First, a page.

New initiative fills the void from Melbourne Art Fair cancellation.
The 602 event brings together commercial galleries in Melbourne and Sydney from 17 to 21 August 2016.
In February 2016 Melbourne Art Fair announced that it would cancel its 15th edition due to “a failure to attract international collectors, little national interest, and the withdrawal of three major galleries from exhibiting.” The Chairperson of the Melbourne Art Foundation, Anna Pappas, stated that galleries had to make the choice from numerous global fairs and that many local galleries chose the big, international events.
However, in an article about the cancellation of the art fair, academic and ex-director of the Melbourne Art Fair Meaghan Wilson Anastasias argued that a preference for the international art fairs was not necessarily the reason for the falling interest. She maintained that in a crowded international art fair landscape, event organisers either needed to stand out from the crowd with a distinct product or compete on price by undercutting or value adding.
Despite the disappointment and surprise at the cancellation, the art community quickly came together to devise alternatives in order to maintain a dynamic season of events during Melbourne’s winter.
The result of these collaborations is 602, an event that will run from 17 to 21 August 2016 in the space of a former electricity substation at 602 Little Bourke Street in the heart of the city. These dates coincide with other art events across the city, including the hotel-based Spring 1883 and the alternative event NotFair, both satellite events of the former Melbourne Art Fair, as well as FLAIR Melbourne, another new collaborative event that seeks to fill the void left behind by the Melbourne Art Fair.
602 will feature more than 40 Australian and international contemporary artists from nine private galleries. The galleries from Sydney will focus on bringing works not represented in Melbourne, introducing their artists to new audiences.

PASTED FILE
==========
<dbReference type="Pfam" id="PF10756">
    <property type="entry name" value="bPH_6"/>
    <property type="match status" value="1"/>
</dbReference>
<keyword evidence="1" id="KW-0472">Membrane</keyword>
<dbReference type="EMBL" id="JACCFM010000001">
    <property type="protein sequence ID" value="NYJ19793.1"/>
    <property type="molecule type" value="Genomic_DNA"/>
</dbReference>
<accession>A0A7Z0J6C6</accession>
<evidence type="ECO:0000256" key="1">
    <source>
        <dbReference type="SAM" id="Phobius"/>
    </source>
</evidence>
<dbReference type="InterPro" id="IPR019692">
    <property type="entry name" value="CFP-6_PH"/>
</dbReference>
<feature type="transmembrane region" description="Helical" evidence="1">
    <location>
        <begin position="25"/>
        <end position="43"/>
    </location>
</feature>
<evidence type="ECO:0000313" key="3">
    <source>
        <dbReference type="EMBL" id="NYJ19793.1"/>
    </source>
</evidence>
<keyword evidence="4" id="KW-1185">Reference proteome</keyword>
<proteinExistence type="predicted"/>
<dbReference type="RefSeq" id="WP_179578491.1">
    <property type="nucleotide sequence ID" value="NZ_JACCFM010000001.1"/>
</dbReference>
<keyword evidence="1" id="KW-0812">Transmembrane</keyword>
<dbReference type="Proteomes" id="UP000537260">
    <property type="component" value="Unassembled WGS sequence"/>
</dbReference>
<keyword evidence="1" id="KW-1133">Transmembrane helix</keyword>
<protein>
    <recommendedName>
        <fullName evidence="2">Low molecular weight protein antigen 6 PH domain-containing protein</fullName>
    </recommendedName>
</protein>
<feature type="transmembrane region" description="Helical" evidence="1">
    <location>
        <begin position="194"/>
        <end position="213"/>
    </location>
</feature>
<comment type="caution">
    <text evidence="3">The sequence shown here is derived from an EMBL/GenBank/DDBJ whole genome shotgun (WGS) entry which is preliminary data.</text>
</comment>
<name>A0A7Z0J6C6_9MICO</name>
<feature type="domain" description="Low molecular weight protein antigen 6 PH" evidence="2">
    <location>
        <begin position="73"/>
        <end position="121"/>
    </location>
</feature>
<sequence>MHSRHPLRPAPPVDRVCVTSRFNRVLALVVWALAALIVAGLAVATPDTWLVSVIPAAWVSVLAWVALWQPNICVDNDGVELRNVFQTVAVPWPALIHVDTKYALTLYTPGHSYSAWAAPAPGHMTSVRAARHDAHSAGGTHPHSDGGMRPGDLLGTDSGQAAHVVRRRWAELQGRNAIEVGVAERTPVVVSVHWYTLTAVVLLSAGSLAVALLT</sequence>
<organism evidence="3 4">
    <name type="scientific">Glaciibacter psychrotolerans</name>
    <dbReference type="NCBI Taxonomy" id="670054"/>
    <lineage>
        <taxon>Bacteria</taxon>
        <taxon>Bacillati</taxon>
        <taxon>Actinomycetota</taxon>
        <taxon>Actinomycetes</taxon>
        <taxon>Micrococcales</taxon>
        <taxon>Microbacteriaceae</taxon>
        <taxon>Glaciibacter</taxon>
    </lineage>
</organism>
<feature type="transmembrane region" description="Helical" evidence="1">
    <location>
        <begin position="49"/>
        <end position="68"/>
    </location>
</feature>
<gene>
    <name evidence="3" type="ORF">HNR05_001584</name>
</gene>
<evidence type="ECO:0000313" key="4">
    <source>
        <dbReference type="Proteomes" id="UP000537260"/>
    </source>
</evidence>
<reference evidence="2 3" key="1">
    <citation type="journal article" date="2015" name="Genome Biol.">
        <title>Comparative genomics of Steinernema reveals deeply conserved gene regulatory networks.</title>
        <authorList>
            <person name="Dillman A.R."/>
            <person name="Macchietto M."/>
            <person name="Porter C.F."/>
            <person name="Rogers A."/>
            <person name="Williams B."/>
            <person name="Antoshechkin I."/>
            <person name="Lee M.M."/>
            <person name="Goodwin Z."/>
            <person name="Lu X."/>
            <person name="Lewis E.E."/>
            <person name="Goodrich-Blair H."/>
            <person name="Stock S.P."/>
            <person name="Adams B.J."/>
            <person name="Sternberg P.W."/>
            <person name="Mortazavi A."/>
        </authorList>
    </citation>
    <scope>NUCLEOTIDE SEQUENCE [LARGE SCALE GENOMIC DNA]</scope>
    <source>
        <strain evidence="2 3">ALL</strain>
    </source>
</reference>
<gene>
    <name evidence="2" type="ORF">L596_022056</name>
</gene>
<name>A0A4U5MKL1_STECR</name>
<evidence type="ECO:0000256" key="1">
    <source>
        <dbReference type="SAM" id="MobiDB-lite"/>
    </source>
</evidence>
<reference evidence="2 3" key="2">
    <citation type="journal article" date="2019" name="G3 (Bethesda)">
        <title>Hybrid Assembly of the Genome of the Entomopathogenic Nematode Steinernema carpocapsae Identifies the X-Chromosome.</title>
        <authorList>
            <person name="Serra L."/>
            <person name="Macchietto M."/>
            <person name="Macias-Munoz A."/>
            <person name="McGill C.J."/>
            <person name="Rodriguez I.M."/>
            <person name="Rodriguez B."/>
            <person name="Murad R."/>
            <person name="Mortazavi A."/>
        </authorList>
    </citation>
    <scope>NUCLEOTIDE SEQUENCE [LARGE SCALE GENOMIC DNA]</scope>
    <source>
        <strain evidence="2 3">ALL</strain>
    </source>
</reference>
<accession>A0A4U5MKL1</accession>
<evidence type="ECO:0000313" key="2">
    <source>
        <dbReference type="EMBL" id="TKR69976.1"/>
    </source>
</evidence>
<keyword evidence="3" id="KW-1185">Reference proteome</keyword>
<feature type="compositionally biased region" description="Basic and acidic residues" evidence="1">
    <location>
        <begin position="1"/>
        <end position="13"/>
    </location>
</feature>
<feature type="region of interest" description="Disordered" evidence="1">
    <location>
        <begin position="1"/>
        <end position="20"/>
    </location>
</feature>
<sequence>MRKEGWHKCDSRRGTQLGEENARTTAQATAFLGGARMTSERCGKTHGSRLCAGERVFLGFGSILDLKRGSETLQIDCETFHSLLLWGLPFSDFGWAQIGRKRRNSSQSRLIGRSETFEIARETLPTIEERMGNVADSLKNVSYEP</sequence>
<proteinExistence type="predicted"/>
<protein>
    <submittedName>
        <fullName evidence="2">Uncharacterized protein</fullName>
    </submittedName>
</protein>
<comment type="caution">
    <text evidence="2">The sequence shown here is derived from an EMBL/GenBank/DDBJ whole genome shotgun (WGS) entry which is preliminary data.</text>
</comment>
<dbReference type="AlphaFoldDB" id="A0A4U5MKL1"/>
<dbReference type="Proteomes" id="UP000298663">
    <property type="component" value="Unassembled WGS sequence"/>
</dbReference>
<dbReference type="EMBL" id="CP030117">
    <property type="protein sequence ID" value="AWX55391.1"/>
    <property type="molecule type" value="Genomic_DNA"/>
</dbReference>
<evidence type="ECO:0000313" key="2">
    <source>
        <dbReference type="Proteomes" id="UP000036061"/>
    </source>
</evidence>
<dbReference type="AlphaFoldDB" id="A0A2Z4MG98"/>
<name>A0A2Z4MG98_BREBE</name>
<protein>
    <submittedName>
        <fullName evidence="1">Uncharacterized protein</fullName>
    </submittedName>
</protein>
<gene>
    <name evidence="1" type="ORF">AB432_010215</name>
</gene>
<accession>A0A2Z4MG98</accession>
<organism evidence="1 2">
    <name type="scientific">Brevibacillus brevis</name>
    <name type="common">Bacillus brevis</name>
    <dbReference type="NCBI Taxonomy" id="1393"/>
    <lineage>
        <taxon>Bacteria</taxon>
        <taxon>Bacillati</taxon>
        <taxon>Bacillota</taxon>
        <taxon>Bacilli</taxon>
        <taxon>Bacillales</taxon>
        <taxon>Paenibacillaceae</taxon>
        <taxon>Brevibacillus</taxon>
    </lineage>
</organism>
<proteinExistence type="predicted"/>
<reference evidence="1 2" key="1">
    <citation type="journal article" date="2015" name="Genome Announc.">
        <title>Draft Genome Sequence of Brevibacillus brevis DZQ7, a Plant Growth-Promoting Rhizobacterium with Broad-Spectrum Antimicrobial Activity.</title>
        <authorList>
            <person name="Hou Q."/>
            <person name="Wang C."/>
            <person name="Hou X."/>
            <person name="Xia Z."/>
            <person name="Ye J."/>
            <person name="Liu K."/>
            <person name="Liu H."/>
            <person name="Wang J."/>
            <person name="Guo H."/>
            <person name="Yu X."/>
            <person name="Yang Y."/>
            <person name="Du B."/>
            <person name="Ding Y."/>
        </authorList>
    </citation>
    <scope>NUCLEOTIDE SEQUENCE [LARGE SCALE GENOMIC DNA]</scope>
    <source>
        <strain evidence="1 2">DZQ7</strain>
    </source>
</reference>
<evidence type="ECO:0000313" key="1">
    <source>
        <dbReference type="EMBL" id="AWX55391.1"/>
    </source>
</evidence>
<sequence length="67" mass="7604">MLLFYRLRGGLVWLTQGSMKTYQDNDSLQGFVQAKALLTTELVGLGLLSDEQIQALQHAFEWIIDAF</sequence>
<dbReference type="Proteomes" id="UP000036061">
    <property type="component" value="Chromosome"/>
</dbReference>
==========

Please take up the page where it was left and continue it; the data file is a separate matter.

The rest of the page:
The 602 event draws inspiration from the rough and tumble Berlin style of creative collaboration, and the location (the basement of a raw, European-influenced space) echoes this aesthetic. Scott Livesey, director of one of the participating galleries and a driving force behind the initiative, explained in a press release that
after the fallout from the cancellation of Melbourne Art Fair, a number of industry peers and I felt it was important to maintain a focus on the arts, artists and collectors at that particular time in Melbourne.
The nine participating galleries are:
- Charles Nodrum Gallery (Melbourne)
- Gallerysmith (Melbourne)
- Jacob Hoerner Galleries (Melbourne)
- Scott Livesey Galleries (Melbourne)
- Martin Browne Contemporary (Sydney)
- M Contemporary (Sydney)
- Olsen Irwin (Sydney)
- Watters Gallery (Sydney)
- Michael Reid (Berlin + Sydney)
Art Radar selects a few highlights from four of the participating galleries.
Gallerysmith, based in Melbourne and established in 2008, exhibits contemporary artists from Australia and South East Asia. In 2014 Gallerysmith launched the Gallerysmith Project Space for more experimental work. The project space sits in the interesting space between an Artist Run Initiative and a commercial gallery.